Hundreds of 'new' words in the new edition of the Collins English Dictionary (Reuters story), also via BBC, AP and the Fox Television Stations (headline with no story, surprising since its publisher is another Rupert Murdoch subsidiary... but I digress). Some are obvious: hoodie, wiki, POTUS, plasma screen; some reflect our times: Gitmo, Londonistan, extraordinary rendition, carbon footprint; some are absolutely slangy: celebutante, McMansion, muffin top, man bag, disemvowel, barbecue stopper, girlfriend experience... Also in the book: ho. And not the version Santa Claus says. The new dictionary is available "online, on mobiles, as a desktop application or integrated with Microsoft Word" - when you buy the deadtree edition.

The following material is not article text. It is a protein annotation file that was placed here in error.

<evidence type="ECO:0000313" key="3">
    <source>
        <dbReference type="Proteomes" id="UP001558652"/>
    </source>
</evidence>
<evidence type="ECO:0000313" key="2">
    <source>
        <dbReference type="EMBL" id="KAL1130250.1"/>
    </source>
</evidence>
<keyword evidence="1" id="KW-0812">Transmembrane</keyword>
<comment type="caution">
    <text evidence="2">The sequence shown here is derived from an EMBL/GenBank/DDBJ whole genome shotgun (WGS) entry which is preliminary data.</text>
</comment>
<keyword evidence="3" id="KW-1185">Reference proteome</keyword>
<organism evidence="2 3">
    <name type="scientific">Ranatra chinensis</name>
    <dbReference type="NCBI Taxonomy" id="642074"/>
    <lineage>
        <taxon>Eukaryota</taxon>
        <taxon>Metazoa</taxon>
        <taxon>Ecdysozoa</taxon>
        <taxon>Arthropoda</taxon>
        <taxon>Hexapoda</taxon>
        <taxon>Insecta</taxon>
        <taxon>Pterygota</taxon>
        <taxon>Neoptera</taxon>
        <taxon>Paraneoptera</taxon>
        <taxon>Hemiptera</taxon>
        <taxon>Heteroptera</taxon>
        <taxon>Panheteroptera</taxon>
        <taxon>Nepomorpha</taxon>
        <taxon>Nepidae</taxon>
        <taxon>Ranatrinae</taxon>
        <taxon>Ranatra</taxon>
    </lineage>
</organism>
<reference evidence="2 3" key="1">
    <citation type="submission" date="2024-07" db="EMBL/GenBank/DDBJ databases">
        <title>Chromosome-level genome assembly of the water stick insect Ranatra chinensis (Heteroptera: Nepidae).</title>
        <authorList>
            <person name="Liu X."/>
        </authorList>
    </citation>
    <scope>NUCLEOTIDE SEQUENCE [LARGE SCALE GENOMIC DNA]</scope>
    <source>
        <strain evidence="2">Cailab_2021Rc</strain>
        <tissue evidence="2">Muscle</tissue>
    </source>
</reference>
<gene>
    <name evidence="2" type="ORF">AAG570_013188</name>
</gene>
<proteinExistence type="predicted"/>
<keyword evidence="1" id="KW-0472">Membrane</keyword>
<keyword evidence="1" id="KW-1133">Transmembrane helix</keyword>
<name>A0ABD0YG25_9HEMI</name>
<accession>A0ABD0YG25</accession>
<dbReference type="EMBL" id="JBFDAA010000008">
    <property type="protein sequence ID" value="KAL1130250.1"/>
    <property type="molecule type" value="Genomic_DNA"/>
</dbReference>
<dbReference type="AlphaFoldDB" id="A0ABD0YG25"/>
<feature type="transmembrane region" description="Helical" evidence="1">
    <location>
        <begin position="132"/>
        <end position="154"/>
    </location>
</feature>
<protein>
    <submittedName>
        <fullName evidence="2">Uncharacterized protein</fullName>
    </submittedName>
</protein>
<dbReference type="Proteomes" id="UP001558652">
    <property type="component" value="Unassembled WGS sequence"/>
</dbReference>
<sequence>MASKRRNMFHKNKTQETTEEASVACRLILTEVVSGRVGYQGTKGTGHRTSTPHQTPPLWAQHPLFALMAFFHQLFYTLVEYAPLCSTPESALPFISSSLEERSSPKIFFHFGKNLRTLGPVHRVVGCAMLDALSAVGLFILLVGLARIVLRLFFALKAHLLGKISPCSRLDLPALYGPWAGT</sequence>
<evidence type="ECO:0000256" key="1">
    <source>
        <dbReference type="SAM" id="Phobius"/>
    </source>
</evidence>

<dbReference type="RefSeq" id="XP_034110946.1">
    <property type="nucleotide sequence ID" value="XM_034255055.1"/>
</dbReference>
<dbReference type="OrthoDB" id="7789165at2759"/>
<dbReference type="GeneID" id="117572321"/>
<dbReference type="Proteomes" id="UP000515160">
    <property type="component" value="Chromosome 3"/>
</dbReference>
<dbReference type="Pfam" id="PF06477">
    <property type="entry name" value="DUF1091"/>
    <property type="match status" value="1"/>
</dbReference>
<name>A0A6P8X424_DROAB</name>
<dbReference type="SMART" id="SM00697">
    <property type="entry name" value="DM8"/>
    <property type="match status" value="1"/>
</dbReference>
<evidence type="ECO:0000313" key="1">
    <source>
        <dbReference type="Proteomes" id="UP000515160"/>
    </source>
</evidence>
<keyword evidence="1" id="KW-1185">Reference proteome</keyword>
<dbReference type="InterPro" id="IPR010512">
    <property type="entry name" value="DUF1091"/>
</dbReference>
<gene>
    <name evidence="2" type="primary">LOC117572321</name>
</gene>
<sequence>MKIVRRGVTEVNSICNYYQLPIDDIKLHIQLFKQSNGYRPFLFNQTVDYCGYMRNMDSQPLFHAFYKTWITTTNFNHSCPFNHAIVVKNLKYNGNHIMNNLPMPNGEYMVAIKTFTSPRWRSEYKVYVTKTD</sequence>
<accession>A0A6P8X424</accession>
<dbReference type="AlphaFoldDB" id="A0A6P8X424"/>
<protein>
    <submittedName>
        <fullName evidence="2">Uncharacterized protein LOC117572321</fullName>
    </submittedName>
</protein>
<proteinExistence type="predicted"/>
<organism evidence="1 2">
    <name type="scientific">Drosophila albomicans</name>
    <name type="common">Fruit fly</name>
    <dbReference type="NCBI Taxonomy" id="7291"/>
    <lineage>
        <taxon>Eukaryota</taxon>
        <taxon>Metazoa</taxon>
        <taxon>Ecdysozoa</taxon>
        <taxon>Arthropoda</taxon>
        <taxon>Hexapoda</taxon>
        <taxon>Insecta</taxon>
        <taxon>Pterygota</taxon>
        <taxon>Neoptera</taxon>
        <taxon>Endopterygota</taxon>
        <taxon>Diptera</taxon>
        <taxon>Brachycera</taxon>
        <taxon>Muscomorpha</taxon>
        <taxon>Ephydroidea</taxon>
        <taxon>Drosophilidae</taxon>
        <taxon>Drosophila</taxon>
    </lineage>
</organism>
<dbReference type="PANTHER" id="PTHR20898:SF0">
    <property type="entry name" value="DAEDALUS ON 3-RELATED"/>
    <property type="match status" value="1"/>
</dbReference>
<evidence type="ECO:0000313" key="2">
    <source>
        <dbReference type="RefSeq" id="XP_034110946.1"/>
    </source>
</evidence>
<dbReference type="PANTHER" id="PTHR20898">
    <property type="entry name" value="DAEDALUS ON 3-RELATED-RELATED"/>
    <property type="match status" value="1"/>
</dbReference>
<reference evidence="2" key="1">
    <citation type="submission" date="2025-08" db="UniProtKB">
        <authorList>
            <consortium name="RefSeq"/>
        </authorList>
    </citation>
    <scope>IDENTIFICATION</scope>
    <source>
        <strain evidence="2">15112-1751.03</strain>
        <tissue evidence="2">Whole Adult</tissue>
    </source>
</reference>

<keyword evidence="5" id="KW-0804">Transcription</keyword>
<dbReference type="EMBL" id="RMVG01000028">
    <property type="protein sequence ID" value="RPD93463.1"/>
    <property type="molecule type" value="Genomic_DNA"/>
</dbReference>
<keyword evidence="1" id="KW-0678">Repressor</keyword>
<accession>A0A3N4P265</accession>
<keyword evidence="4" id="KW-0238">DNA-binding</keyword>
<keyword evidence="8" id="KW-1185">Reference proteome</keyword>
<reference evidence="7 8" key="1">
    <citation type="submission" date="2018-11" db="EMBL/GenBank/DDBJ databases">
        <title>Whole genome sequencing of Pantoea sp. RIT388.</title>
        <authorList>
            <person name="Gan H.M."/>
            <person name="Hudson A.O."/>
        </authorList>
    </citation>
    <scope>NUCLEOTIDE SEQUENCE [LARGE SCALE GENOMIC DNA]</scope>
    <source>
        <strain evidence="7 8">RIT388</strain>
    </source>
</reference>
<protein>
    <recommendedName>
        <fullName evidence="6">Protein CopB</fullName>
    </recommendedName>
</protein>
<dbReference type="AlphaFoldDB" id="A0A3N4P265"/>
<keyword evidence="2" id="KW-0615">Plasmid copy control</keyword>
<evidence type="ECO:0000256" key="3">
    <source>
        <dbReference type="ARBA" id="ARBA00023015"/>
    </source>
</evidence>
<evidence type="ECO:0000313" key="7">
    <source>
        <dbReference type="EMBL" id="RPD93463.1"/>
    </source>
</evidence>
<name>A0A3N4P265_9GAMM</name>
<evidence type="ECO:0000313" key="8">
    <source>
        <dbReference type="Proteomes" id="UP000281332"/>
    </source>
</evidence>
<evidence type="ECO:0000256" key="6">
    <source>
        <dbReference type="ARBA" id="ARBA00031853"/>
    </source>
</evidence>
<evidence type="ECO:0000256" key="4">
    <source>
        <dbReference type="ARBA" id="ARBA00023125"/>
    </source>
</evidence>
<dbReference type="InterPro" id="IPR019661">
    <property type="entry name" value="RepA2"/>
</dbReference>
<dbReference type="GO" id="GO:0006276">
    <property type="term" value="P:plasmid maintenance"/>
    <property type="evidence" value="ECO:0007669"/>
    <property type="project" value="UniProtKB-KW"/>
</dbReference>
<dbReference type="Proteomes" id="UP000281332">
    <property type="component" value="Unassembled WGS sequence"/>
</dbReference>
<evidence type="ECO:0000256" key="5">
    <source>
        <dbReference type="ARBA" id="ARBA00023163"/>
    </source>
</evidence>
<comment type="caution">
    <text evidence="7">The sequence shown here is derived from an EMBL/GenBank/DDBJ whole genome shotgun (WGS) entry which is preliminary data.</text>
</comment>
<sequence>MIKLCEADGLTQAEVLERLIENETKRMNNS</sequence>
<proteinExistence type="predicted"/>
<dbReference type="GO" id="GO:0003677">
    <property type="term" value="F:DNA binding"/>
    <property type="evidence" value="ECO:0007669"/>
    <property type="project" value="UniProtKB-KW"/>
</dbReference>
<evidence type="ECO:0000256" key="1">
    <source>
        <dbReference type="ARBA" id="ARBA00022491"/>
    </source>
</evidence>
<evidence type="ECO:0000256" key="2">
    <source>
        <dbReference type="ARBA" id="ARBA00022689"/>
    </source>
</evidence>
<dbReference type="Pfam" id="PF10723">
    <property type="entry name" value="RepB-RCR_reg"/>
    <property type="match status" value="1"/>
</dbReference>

I was talking to my wife this morning about one of the kids "bombing" a test at school, and she asked me, "Is that good or bad?" I said, "Bad, of course. You know, you bomb a test, that means either flunking it or close to it." She said, "No, not any more, like 'it's the bomb' or 'we bombed that hill' on skateboards. Bombing is a good thing." Certain words and phrases are changing their meanings. Have you found yourself tongue-tied?
Ooooh, those trendy young Brits and their funny new words. What I can't help wondering is how many people have been sending in made up slang. (via clog).
Does Gareth Branwyn's / WIRED's Jargon Watch ever acknowledge its debt to Eric Raymond's Jargon File? I mean, the File's revision history states clearly that it began in 1975-- considerably before WIRED came to the trough --so isn't this Jargon Watch book just a rip-off of the print verison of the Jargon File, The New Hacker's Dictionary?